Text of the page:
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Back to School: A College Sailing Blog

After more nearly a decade away from college coaching, Ned Jones finds himself on the Charles River in Boston, working with an up-and-coming team.

April 3, 2009

Ned Jones|

April 3, 2009

A Return to my Roots

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A significant upside to our economic downturn has been the opportunity for me to return to a personal and professional passion, coaching sailing. In particular, coaching college sailing.

When I was presented with the opportunity to coach Northeastern University in Boston, I did not jump. I had never heard of Northeastern, and knew relatively nothing about the New England Intercollegiate Sailing Association’s (NEISA) club-level sailing circuit, in which Northeastern operates. I looked at other known quantities first. No other season-long positions were available, and while I needed to maintain schedule flexibility for other commitments, I enjoy working with a group over a period and measuring the results.

Fran Charles, sailing master of the famed MIT program was my primary information source regarding Northeastern and NEISA. The MIT program coincidentally shares space at its facility on the Charles River in Cambridge with the Northeastern team. I have known Fran and his MIT coaching staff for many years and after a few phone calls and a meeting with the Northeastern sailing team leadership, I accepted the sailing coach position for the spring 2009 season.

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Ned Jones| |Sailing in MIT’s Club Juniors, the Northeastern University Sailing Team goes through some drills on the Charles River in Boston.| In doing so, I returned to a line of work I’d held for 12 years, but not for the last nine while I worked at Vanguard Sailboats (now LaserPerformance). My prior experience in college coaching included a quick indoctrination at my alma mater, Orange Coast College, in Newport Beach, Calif., which introduced me to Adam Werblow, head coach at St. Mary’s College in southern Maryland. I crossed the country to rural Maryland to take over the nationally ranked Seahawks team while Adam pursued Olympic gold in the Flying Dutchman Class. From there I moved to the United States Merchant Marine Academy at Kings Point, N.Y., and then to the Naval Academy in Annapolis, Md. These were teams that were annually vying for national championship berths, recruiting blue-chip junior sailors, and creating All-America sailors and prestige for their institutions.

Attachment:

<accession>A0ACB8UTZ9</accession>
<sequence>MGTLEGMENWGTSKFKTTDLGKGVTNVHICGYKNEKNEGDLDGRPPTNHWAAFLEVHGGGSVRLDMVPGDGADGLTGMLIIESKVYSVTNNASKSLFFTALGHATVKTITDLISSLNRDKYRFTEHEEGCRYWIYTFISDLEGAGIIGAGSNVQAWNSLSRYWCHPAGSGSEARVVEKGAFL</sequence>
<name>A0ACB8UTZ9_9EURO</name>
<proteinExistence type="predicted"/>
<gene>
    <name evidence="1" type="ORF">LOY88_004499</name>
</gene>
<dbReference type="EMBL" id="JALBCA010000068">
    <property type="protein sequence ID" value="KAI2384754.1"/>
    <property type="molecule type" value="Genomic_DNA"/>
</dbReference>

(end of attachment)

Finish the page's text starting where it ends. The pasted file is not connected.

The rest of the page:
Up next: Northeastern University. A club team where the majority of the team never sailed prior to college. But they are eager and genuinely appreciate the simple act of sailing Club Juniors several times a week. This, I think, is the essence of college sailing. With dozens of similarly skilled teams, an entire regatta circuit to play in, and a home base at the MIT Sailing Pavilion, this is an amazing opportunity of which I had no prior knowledge. For them, and for me.

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